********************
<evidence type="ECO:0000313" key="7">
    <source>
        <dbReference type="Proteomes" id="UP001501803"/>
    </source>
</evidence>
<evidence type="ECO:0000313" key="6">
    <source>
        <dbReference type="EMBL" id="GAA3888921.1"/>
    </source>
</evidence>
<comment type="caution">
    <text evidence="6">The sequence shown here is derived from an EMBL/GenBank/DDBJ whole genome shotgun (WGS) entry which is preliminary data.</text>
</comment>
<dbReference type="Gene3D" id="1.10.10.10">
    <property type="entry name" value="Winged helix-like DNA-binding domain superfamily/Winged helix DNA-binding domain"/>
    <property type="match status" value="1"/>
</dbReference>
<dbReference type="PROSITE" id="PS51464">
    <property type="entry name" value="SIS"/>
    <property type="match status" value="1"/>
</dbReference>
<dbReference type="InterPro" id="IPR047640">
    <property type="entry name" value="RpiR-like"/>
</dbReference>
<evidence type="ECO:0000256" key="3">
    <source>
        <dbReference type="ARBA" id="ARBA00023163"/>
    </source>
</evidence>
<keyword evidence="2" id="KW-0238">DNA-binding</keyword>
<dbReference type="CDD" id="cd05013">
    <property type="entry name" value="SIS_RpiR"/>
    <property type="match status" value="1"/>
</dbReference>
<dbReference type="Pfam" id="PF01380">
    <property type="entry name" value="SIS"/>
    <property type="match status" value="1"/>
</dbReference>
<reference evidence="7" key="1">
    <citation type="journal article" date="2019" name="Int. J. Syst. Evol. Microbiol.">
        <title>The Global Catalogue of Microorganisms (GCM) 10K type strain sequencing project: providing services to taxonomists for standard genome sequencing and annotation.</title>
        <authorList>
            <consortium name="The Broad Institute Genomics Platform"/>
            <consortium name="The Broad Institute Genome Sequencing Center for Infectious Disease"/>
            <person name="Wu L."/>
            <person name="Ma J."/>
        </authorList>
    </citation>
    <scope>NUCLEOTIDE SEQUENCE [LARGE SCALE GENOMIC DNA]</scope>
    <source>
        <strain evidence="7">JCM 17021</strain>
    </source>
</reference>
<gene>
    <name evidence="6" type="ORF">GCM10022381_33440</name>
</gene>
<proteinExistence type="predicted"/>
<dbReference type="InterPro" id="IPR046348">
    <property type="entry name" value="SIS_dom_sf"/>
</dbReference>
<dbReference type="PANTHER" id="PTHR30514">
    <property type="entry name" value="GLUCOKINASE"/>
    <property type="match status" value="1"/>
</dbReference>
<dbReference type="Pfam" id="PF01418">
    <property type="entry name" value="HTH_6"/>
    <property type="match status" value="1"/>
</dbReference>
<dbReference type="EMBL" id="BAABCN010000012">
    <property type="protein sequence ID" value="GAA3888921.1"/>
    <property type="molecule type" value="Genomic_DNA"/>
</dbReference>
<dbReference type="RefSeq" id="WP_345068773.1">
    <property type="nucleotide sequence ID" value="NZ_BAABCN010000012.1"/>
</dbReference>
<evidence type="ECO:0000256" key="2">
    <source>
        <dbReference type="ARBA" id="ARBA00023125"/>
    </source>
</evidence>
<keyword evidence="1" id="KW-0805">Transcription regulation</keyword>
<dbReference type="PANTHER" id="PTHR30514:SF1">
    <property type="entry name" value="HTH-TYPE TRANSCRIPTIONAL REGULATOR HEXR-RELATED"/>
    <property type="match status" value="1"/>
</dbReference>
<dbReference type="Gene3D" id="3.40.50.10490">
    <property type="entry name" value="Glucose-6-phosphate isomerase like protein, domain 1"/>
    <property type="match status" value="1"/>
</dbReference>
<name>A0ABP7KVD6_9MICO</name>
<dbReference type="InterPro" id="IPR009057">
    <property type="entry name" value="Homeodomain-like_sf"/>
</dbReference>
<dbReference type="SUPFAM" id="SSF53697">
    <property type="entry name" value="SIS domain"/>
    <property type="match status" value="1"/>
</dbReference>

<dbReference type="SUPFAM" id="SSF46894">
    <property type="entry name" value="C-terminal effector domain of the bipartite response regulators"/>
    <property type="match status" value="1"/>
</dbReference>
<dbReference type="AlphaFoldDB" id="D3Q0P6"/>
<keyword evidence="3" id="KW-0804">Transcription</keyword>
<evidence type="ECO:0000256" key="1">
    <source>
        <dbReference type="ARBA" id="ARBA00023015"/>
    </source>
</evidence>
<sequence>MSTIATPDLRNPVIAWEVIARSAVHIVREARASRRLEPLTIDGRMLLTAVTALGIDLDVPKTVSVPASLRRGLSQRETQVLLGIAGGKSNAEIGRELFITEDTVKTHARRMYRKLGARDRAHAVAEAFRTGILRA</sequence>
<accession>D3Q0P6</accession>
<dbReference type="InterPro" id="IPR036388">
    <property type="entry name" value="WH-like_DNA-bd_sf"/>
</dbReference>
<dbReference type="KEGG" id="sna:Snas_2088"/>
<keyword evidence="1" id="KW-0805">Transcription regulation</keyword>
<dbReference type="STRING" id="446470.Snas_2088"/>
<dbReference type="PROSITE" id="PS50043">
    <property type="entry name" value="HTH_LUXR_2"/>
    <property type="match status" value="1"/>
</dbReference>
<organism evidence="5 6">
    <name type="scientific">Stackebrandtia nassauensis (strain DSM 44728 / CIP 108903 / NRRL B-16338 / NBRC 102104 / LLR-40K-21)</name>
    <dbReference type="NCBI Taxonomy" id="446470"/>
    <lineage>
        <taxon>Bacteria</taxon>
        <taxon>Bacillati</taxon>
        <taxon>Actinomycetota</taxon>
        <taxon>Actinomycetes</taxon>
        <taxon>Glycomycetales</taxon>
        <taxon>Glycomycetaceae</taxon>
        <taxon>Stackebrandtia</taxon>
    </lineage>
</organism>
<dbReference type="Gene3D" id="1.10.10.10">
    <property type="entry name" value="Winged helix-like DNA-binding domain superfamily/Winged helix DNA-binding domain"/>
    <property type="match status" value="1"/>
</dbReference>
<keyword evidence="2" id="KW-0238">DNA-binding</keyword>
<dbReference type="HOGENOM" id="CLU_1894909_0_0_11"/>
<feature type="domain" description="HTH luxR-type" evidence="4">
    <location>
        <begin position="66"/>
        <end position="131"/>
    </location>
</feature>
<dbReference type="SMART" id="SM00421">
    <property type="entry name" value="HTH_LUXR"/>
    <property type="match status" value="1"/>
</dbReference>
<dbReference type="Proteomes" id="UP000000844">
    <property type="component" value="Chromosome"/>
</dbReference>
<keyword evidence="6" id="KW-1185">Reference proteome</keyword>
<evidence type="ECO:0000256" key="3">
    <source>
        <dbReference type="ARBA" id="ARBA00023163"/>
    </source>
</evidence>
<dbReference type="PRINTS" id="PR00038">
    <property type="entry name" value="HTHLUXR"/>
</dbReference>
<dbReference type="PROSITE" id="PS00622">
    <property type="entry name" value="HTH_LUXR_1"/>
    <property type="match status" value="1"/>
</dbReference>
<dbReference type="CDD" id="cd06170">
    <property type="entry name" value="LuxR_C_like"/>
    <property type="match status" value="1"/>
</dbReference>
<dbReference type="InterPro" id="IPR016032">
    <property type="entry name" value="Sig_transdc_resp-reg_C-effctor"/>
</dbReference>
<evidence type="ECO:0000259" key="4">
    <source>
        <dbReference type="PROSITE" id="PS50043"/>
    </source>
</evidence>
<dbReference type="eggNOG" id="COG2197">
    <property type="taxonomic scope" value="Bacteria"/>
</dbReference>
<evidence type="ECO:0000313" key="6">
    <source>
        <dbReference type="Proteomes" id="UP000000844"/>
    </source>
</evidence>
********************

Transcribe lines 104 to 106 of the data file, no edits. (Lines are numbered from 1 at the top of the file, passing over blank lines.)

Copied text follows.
<evidence type="ECO:0000256" key="1">
    <source>
        <dbReference type="ARBA" id="ARBA00023015"/>